The Commission on Gender Equity kicked off 16 Days of Activism Against Gender-based Violence on Monday along with other city agencies for the global initiative to raise awareness for the cause and to get leaders within the government, community groups, corporations and the public sector to eliminate that type of brutality.
To join the movement, the commission, which is a part of the Mayor’s Office, has four steps that people can use to get informed, learn how to be a support system for victims of gender-based violence, how to use resources to help sufferers of abuse and how to host campaigns to bring awareness on the issue, according to First Lady Chirlane McCray.
“Every day, we witness people bravely sharing their stories of persistence and survival in the face of misogyny, sexual violence, and harassment. Their courage is contagious and it powers a movement for lasting change,” said McCray. “In New York City, we are meeting this historic moment with our own action and leadership by uplifting survivors, connecting them to support, and working to prevent violence.”
In 2018, more than 12,000 people from Queens and the other boroughs participated in outreach events and programs to address gender-based violence, according to the commission.
“Violence against an individual based on their gender or sexual identity is not to be tolerated and each of us must do what we can to eliminate this scourge from our nation and the world,” said Councilwoman Karen Koslowitz (D-Forest Hills).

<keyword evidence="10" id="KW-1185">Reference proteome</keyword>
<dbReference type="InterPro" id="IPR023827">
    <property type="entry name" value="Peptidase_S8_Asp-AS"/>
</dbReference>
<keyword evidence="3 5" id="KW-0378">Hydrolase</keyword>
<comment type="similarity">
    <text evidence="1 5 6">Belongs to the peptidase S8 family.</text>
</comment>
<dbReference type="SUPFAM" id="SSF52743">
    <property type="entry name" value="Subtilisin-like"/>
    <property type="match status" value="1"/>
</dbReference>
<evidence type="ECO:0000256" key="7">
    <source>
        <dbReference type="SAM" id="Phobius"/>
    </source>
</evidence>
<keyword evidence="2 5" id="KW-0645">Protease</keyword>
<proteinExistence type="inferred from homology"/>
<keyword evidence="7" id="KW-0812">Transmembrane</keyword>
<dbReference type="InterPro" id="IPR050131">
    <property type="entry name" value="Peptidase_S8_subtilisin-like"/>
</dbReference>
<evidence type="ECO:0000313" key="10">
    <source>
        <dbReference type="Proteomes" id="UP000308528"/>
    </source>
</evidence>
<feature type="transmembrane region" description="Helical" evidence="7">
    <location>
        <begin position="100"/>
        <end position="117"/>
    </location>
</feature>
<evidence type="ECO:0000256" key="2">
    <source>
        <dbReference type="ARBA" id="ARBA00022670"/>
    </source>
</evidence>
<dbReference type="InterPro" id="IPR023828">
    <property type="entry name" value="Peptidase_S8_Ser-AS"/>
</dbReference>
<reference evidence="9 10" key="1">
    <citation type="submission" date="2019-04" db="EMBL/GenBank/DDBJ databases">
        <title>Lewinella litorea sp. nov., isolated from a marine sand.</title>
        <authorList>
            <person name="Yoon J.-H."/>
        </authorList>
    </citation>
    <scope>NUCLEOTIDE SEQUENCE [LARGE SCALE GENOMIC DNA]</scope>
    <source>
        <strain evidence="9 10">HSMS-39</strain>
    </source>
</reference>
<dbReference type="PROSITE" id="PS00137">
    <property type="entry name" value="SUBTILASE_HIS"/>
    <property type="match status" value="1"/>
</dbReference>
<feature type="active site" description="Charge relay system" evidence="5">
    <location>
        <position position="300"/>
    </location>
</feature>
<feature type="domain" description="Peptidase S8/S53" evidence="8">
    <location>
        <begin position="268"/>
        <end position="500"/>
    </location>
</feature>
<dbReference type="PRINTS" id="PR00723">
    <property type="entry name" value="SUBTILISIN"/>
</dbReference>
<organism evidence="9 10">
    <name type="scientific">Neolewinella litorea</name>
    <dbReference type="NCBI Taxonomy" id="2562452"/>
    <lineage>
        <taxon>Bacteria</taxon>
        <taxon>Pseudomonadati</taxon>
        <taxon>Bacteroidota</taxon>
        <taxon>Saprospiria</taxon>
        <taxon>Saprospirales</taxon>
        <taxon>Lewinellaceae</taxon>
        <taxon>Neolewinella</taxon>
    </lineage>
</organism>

Councilwoman Adrienne Adams (D-Jamaica) appreciated the work that participants in the campaign were doing.
“Gender-based violence exists across cultures and communities,” said Councilwoman Adrienne Adams. “The 16 days of activism campaign is a positive step toward shifting the culture of gender-based violence. Working collectively, we can drive change for every victim and survivor of gender-based violence.”
Girls of color, people within the transgender community and the gender-nonconforming individuals are often the targets of gender-based violence, according to CGE Commissioner Carlina Rivera.
Studies show that 25 percent of women are still harassed at the workplace, according to Emily May, co-founder and executive director of Hollaback!, an activist group that fights against harassment.
“Traditional sexual harassment training has been unable to move the needle,” said May. ” The EEOC identified bystander intervention and workplace civility training as best practices – and this year we’re hoping to double the number of people trained and move the needle on this issue.”
Councilman Daniel Dromm (D-Jackson Heights) wants the campaign to one day put an end to gender-based violence.
“Women deserve to be safe in their homes, schools, workplaces, and elsewhere in our communities,” said Dromm. “Campaigns like these uplift survivors, help stop gender-based violence before it happens, and ensure that all stakeholders do their part to end it once and for all.”